(Bloomberg) — London business chiefs called for a government rescue of the city’s subway, which is seeking a 5.8 billion-pound bailout ($7.5 billion) after the coronavirus outbreak led to a collapse in commuter travel that sent revenues plunging.
The U.K. capital risks grinding to a halt without swift funding for Transport for London, which also runs the London Overground and Docklands Light Railway, 34 executives including the heads of Heathrow Airport, British Land Co. and Canary Wharf Group said in a letter to Chancellor of the Exchequer Rishi Sunak.
“We want to remind all parties that the stakes are extremely high for the future of London and the U.K.,” the letter said. “London’s transport network is critical national infrastructure and TfL must have sufficient funding for both its operations, at normal service levels, and their maintenance.”
London’s 150-year-old subway has become a focus for political tension, with Sadiq Khan, the city’s Labour mayor, who oversees TfL, pressing for a financing package while ordering a review of long-term funding options. Prime Minister Boris Johnson, a Conservative, has said the authority is inefficiently run and that reforms such as driver-less Tube trains should be part of any package.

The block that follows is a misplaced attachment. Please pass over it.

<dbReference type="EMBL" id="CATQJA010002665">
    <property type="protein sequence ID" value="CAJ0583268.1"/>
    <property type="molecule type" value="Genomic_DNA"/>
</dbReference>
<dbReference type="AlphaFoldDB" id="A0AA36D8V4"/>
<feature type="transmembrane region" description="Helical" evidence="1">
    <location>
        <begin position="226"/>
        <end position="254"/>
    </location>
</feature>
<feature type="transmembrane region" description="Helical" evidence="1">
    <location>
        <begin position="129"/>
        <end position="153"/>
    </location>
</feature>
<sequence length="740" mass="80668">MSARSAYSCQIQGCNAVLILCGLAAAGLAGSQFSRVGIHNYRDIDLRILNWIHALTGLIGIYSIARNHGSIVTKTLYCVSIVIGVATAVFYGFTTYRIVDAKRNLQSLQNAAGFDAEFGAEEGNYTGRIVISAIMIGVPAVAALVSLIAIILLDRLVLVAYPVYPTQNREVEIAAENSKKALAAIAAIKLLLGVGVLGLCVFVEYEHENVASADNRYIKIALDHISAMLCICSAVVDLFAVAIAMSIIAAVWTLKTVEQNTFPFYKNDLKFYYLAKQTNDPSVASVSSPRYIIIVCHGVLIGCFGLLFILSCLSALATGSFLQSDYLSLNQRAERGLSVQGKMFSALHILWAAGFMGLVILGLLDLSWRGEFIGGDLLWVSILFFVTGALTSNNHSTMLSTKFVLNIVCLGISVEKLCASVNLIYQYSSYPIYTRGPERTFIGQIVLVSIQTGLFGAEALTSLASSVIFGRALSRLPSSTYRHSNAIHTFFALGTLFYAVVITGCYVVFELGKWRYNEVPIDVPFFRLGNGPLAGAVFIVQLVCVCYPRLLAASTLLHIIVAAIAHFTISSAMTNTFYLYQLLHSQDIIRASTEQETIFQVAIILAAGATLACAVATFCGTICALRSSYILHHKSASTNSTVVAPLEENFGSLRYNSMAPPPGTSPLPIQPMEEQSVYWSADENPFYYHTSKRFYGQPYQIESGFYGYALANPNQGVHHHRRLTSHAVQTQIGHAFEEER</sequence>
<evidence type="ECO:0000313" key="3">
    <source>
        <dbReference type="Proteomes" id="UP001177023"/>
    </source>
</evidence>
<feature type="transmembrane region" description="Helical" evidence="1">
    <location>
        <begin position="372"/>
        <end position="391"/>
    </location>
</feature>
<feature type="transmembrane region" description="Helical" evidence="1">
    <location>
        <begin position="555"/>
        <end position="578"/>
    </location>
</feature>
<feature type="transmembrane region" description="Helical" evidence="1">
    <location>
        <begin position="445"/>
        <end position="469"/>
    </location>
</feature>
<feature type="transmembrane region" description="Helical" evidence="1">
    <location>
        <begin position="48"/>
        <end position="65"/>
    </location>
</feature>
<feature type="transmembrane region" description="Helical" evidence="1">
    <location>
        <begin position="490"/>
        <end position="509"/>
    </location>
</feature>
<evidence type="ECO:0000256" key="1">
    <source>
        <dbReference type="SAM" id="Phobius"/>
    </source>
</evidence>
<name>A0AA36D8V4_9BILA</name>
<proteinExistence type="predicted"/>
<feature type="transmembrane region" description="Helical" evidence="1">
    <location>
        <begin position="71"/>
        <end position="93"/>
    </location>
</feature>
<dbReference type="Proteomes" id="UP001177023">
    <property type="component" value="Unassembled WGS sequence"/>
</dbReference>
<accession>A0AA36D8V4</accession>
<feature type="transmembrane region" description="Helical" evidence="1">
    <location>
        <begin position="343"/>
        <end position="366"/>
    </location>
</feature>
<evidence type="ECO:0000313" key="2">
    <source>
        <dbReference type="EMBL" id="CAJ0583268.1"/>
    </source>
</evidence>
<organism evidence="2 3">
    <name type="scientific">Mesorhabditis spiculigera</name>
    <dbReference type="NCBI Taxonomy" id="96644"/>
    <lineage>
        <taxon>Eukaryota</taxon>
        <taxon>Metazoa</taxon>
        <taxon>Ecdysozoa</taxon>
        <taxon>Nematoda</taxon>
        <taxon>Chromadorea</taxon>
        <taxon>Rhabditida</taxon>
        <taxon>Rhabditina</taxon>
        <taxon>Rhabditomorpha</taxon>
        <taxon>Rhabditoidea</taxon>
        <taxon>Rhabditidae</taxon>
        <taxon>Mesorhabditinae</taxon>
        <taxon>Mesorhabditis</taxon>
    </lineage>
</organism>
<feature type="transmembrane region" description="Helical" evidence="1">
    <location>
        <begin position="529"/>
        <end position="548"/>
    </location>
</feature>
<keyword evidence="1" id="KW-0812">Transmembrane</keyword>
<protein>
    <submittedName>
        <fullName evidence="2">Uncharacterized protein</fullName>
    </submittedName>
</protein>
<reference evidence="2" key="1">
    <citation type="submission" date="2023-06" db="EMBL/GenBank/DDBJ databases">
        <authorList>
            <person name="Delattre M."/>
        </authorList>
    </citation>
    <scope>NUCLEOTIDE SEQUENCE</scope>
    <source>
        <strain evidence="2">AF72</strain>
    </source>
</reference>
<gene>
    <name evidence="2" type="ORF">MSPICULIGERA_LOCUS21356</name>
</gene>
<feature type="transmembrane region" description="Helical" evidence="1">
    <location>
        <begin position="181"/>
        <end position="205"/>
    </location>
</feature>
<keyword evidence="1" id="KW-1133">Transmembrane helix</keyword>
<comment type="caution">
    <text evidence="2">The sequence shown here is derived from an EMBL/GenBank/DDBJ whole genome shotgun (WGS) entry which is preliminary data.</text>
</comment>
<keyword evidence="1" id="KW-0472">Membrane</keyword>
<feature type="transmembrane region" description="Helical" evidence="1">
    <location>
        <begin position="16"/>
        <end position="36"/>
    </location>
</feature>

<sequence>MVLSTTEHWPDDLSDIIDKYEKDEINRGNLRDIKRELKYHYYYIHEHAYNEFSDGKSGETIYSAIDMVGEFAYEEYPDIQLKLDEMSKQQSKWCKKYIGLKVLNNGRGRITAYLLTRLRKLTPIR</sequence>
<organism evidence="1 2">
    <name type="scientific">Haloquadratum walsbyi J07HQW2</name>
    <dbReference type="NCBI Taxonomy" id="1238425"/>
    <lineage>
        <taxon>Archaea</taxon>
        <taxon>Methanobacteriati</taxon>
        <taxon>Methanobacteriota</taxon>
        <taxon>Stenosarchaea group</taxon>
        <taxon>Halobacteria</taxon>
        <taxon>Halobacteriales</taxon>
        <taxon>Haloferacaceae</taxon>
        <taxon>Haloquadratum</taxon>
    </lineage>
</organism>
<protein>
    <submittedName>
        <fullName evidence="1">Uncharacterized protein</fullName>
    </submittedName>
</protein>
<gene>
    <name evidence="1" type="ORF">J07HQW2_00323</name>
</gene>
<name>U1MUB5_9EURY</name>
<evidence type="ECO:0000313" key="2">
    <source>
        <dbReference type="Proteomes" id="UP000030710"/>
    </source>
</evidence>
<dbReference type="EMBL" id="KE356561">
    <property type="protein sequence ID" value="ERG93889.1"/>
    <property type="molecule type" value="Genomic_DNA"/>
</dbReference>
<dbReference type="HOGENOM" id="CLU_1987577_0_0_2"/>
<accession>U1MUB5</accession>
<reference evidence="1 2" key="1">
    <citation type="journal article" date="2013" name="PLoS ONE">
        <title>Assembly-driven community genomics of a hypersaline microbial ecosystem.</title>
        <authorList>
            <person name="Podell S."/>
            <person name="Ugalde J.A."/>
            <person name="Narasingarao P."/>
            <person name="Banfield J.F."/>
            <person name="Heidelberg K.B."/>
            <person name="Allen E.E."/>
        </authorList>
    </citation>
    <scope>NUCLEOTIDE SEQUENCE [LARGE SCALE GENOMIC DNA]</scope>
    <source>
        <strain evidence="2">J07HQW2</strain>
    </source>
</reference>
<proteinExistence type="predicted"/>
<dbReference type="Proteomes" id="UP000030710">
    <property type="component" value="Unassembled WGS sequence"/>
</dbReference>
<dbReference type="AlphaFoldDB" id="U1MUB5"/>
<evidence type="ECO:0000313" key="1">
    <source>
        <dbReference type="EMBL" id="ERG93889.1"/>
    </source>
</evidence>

TfL’s revenue fell 90% at the start of the Covid-19 lockdown. While some passengers have returned, with the government continuing to advise people to work from home where possible and tightening other curbs, commuter networks are unlikely to see a major rebound any time soon.
TfL is seeking 1.83 billion pounds to see it through to March on top of more than 1 billion pounds from an initial bailout, and reckons it will need 2.94 billion more in the 2021-2022 fiscal year. That equates to more than 700 pounds for every Londoner, the London Assembly said last month.
Any agreement should also include sufficient funding to ensure that the Crossrail project linking counties west of London with the Thames estuary via the city center “gets over the line in 2021,” the companies said. The line has been afflicted by long delays and cost overruns.
Signatories of the letter, sent by the London First lobby group, also said TfL needs to reduce its reliance on fares, which account for 70% of its budget, compared with only 38% for New York’s transit system.
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